Dagmar Nelissen and Jasper Faber from Dutch think-tank CE Delft released a report this week analyzing the impact of proposed EU legislation this past June to the monitoring, reporting and verifying (MRV) of CO2 emissions from the maritime sector.
They found that the current system of MRV of CO2 emissions from large ships (>5000 gt) “to have only a very limited effect on CO2 emissions.”
In their study, they analyze the costs and accuracy of the different methods of monitoring fuel on board ships finding that “the accuracy between the different methods varies significantly: from about 5% for bunker delivery notes to potentially less than 0.5% for fuel flow monitoring.”
The following are the four methods currently in use where the accuracy and the investment costs of these four monitoring methods increase in the above order.
- Bunker Delivery Notes and periodic stocktakes of fuel tanks.
- Bunker fuel tank monitoring on board.
- Flow meters for applicable combustion processes.
- Direct emissions measurements.
The authors note that inaccurate methods in recording fuel consumption data, which can provide a basis for taking action to improve efficiency, “are unlikely to result in efficiency improvements.”
Efficiency improvements will be gained via “accurate fuel monitoring, monitoring of several other parameters (such as e.g. draft, sea conditions, etc.) and the analysis of the data monitored,” according to the study. In addition, the report points to the data being reported to charterers as being not specific enough. The authors recommend that ship owners develop “ship specific speed-fuel consumption curves… for different conditions and updated on regular basis.”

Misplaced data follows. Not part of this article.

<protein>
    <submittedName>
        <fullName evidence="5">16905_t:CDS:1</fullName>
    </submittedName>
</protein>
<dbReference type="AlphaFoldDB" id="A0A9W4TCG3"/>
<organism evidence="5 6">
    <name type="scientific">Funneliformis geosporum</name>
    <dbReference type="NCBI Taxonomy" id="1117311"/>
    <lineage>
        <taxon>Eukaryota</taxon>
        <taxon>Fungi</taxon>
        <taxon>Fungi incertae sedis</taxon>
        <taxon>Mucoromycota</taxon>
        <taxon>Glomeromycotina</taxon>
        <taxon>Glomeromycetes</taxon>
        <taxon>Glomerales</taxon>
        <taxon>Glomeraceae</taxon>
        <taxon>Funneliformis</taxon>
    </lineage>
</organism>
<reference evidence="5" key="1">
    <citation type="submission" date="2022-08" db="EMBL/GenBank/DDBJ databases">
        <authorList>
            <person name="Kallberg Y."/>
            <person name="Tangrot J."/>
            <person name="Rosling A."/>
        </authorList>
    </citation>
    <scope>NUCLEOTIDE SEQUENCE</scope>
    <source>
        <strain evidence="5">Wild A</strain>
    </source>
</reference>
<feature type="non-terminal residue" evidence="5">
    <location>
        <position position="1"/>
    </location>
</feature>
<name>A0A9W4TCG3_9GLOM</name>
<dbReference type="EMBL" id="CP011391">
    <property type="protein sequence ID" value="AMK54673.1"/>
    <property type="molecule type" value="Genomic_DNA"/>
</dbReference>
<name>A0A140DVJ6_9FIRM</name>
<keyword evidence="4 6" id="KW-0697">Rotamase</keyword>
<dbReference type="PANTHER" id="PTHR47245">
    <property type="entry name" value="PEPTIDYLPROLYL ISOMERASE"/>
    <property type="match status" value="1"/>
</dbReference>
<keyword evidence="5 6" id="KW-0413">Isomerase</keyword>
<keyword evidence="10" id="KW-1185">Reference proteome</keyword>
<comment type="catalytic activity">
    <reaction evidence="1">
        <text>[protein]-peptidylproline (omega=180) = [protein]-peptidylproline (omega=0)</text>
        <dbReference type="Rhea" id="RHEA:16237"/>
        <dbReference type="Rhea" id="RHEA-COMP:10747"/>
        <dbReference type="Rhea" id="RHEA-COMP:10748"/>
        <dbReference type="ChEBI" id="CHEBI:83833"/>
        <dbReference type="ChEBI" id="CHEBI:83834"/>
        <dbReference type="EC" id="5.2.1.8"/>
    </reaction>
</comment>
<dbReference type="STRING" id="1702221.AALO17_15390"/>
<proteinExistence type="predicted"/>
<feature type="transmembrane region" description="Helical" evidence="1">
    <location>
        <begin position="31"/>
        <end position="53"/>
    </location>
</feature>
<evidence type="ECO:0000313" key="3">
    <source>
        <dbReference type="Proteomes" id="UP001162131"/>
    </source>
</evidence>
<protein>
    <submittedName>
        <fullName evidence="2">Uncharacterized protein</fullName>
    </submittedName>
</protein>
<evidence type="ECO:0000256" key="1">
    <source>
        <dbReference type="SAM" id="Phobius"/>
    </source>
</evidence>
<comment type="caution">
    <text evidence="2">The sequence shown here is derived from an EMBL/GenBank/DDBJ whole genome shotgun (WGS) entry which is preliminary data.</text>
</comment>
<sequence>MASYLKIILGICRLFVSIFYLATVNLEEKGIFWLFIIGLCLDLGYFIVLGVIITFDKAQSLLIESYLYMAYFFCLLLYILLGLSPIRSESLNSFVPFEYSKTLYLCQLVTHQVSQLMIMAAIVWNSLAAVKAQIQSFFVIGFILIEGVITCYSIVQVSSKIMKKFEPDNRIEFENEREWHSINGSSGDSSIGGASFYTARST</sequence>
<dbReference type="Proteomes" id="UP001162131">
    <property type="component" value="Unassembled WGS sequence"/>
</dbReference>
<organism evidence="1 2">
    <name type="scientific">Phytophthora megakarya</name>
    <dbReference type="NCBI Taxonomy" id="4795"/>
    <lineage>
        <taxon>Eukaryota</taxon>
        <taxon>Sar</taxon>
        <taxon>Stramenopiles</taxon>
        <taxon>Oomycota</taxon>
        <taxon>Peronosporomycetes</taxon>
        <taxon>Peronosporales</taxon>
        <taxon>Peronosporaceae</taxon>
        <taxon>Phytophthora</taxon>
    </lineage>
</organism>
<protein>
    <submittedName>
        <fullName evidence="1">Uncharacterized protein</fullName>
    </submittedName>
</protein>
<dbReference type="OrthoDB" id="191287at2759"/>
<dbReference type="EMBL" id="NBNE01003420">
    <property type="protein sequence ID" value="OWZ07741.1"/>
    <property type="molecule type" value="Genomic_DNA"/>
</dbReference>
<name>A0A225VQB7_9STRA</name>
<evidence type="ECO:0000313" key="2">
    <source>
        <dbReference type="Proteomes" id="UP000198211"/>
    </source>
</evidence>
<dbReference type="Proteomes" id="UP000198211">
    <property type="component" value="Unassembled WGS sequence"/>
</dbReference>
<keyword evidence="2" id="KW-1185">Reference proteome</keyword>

Where to go from here?
Although continuous monitoring of fuel is more expensive, the authors note:
“If ship owners invested in more accurate fuel consumption monitoring methods they would indeed have to incur higher investment costs, but on the other hand, their operational MRV costs would decline.
We estimate that ship owners and operators could lower operational MRV costs by â‚¬ 5 – â‚¬ 9 million annually by using automated fuel monitoring or continuous emissions monitoring. In addition, investing in more accurate fuel consumption monitoring will also, due to synergies regarding the EU and IMO air pollution regulations, lead to cost savings for both ship owners and regulators.”
Besides cost savings, the report adds that a significant reduction in CO2 emissions could result from more accurate monitoring, reporting and verification, likely higher than the 2% expected by the European Commission.
The European Commission proposes that their regulation should enter into force in July 2015 and will lead to cost savings to the shipping sector of â‚¬1.2 billion a year by 2030.
Read the full report here.